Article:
• Provides an interface during installation

  • Runs from /etc/inittabto assign drivers to new boards

  • Lets you select and deselect software drivers during installation

  • Lets you modify your hardware configuration information

  • Lets you enable or disable hardware instances

  • Lets you perform hardware parameter conflict checking

  • Is called by pkgadd post-install scripts to update configuration files

The DCU rarely asks you to alter values. If fact, we advise that under normal conditions, you make no changes. If you enter incorrect values, your installation may fail, or the system may be unable to recognize your devices. You may even disable your devices by using incorrect values. On the other hand, if a device halts your installation process, rather than physically removing the board you can use the DCU to "logically" remove the device, allowing installation to proceed.

Hardware Requirements

The minimum hardware requirements specify what you need for successful installation and execution of UnixWare (see Figure 1.) These minimum requirements may be inadequate under certain conditions. Keep your specific needs in mind when you make decisions about minimum hardware configurations.

Figure 1: Minimum hardware requirements for a successful UnixWare 2.0 installation.

Application Server

Intel 386 25MHz processor16MB of RAM160 MB available disk space

Personal Edition

Intel 386 25MHz processor12MB of RAM140 MB available disk space

Adequate RAM and Disk Space

Minimum disk requirements refer to the space required to successfully install the operating system; this minimum space requirement doesn't include adequate space for file storage. If you plan to use an application server as a file server, you'll have to make a judgment call to gauge the actual space requirements. You might base the disk requirements on past configurations, or discuss your needs with software vendors.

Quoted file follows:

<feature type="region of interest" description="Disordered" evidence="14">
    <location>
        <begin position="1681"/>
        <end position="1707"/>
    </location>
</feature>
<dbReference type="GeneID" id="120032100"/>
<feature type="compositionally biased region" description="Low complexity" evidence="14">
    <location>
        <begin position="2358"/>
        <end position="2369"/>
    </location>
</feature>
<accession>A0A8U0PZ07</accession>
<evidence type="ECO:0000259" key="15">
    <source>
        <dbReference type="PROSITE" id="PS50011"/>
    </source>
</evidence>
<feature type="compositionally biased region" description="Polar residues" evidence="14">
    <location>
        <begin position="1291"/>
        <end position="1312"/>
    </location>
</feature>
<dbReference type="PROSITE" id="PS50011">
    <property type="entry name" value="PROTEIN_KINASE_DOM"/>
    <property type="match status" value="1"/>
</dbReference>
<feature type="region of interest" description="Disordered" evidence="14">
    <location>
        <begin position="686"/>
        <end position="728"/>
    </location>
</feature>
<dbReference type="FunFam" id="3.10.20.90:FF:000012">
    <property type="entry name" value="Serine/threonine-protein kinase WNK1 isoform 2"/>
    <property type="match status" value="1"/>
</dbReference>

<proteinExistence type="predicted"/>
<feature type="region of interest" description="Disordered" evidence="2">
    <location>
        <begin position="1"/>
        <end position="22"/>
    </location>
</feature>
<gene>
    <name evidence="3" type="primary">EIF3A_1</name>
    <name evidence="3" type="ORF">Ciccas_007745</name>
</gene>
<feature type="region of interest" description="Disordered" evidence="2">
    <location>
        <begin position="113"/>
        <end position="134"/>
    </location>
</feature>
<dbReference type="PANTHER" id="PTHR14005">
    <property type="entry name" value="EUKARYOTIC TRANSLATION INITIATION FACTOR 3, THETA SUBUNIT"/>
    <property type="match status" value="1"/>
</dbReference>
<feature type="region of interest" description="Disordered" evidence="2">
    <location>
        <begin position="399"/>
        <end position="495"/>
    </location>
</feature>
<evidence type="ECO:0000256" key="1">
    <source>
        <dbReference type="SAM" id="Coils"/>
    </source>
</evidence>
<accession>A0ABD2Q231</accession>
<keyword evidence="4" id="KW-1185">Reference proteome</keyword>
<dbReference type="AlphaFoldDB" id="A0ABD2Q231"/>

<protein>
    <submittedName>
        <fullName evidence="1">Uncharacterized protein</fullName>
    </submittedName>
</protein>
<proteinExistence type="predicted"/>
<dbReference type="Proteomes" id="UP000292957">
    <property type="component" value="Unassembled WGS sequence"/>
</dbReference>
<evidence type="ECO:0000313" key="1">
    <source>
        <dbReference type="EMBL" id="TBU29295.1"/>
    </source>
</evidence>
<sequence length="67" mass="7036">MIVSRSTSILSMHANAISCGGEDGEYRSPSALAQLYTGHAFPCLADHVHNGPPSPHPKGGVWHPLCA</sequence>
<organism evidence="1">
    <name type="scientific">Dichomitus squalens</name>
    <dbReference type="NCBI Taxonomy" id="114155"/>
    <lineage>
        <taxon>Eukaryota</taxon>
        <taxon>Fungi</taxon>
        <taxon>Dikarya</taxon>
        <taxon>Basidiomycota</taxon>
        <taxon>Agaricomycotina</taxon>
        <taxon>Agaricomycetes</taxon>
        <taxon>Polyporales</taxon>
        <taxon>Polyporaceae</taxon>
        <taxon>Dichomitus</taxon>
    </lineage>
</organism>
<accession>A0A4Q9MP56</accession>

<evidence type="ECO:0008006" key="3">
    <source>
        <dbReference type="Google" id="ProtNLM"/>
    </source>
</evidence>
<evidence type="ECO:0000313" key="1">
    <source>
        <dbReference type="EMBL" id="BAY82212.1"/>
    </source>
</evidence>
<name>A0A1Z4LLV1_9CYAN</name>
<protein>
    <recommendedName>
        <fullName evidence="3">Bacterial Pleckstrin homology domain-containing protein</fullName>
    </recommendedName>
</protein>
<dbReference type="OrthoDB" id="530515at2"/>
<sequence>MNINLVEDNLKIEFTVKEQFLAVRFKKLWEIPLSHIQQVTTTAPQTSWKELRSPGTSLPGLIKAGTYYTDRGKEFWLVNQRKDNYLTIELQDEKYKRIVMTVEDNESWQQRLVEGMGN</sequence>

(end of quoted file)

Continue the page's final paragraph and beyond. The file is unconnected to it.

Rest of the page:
Basing a multiuser system on minimum CPU configuration such as a 386/25 will lead to poor performance. A Personal Edition supporting one user, running a non-graphic application or serving as a NetWare client, might work satisfactorily with such a CPU, but a more realistic system sports a minimum 486/33 or Pentium CPU.

Available RAM is critical to performance. More RAM allows for less swapping and provides better support for users and for development efforts. Swapping occurs when RAM becomes full. The system uses swap space to transfer portions of RAM to disk, so reducing the swapping that occurs leaves the system free to concentrate on user production instead of on system overhead.

The Installation Process

You will need to know ahead of time your system IP values, DNS, and network frame type. You'll have to enter these values when you reach the network adapter configuration stage of the installation.

Let's look at the installation process for UnixWare 2.0. Figure 2 shows you an installation roadmap to help you find your way through the procedure.

Figure 2: An installation roadmap for UnixWare 2.0.

As you can see from Figure 2, installing and configuring UnixWare 2.0 involves a series of procedures you can logically follow from one step to the next. UnixWare 2.0 lets you gather the information you need at the proper time. You shouldn't have to abort an installation in the middle to go find information you didn't know you would need.

Let's look briefly at each of the steps identified in Figure 2. Some of them are so basic they require little discussion.

1. Performing the Hardware Setup

Complete the following steps to set up your hardware before you install UnixWare 2.0.

  1. Before beginning the actual installation of UnixWare 2.0, be sure that all your network devices are properly attached and powered up.

  2. Configure all devices, making certain that no hardware conflicts exist to create problems during installation.

  3. If your system is EISA, PCI, or MCA, make certain the device configuration utilities are accurate.

  4. If appropriate, register any ISA boards so you can take advantage of UnixWare's auto configuration abilities.

2. Booting from Floppy Diskette

Complete the following steps to boot from diskette.

  1. Power off the system.